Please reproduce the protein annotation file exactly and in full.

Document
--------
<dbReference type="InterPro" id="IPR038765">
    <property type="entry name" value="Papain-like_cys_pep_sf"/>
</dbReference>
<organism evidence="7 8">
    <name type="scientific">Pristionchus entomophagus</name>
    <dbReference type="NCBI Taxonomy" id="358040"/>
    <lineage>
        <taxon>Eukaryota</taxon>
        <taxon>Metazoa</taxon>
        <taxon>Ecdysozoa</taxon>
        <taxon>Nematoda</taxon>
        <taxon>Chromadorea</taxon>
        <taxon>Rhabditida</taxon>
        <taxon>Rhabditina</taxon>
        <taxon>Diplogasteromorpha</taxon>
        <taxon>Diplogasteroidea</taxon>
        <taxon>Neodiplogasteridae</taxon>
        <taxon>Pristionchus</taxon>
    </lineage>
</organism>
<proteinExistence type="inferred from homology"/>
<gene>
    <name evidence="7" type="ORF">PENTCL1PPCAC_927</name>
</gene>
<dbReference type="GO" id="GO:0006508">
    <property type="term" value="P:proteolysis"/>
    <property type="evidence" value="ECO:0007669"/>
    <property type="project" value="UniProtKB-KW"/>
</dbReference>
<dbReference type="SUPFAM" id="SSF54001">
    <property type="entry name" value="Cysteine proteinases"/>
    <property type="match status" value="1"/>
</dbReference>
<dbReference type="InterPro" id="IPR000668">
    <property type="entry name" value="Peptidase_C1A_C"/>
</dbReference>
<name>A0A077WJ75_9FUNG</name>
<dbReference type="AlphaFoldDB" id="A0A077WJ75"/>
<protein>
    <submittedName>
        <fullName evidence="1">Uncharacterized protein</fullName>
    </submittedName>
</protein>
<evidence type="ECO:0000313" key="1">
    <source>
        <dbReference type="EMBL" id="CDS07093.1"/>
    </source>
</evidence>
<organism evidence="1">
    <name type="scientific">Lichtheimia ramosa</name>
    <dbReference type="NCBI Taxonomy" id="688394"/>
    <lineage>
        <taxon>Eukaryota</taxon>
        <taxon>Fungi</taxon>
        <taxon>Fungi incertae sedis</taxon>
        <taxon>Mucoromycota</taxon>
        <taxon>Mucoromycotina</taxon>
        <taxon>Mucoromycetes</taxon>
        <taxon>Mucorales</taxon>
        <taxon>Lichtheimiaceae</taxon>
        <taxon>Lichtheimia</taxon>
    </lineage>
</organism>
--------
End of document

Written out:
<dbReference type="InterPro" id="IPR038765">
    <property type="entry name" value="Papain-like_cys_pep_sf"/>
</dbReference>
<organism evidence="7 8">
    <name type="scientific">Pristionchus entomophagus</name>
    <dbReference type="NCBI Taxonomy" id="358040"/>
    <lineage>
        <taxon>Eukaryota</taxon>
        <taxon>Metazoa</taxon>
        <taxon>Ecdysozoa</taxon>
        <taxon>Nematoda</taxon>
        <taxon>Chromadorea</taxon>
        <taxon>Rhabditida</taxon>
        <taxon>Rhabditina</taxon>
        <taxon>Diplogasteromorpha</taxon>
        <taxon>Diplogasteroidea</taxon>
        <taxon>Neodiplogasteridae</taxon>
        <taxon>Pristionchus</taxon>
    </lineage>
</organism>
<proteinExistence type="inferred from homology"/>
<gene>
    <name evidence="7" type="ORF">PENTCL1PPCAC_927</name>
</gene>
<dbReference type="GO" id="GO:0006508">
    <property type="term" value="P:proteolysis"/>
    <property type="evidence" value="ECO:0007669"/>
    <property type="project" value="UniProtKB-KW"/>
</dbReference>
<dbReference type="SUPFAM" id="SSF54001">
    <property type="entry name" value="Cysteine proteinases"/>
    <property type="match status" value="1"/>
</dbReference>
<dbReference type="InterPro" id="IPR000668">
    <property type="entry name" value="Peptidase_C1A_C"/>
</dbReference>
<name>A0A077WJ75_9FUNG</name>
<dbReference type="AlphaFoldDB" id="A0A077WJ75"/>
<protein>
    <submittedName>
        <fullName evidence="1">Uncharacterized protein</fullName>
    </submittedName>
</protein>
<evidence type="ECO:0000313" key="1">
    <source>
        <dbReference type="EMBL" id="CDS07093.1"/>
    </source>
</evidence>
<organism evidence="1">
    <name type="scientific">Lichtheimia ramosa</name>
    <dbReference type="NCBI Taxonomy" id="688394"/>
    <lineage>
        <taxon>Eukaryota</taxon>
        <taxon>Fungi</taxon>
        <taxon>Fungi incertae sedis</taxon>
        <taxon>Mucoromycota</taxon>
        <taxon>Mucoromycotina</taxon>
        <taxon>Mucoromycetes</taxon>
        <taxon>Mucorales</taxon>
        <taxon>Lichtheimiaceae</taxon>
        <taxon>Lichtheimia</taxon>
    </lineage>
</organism>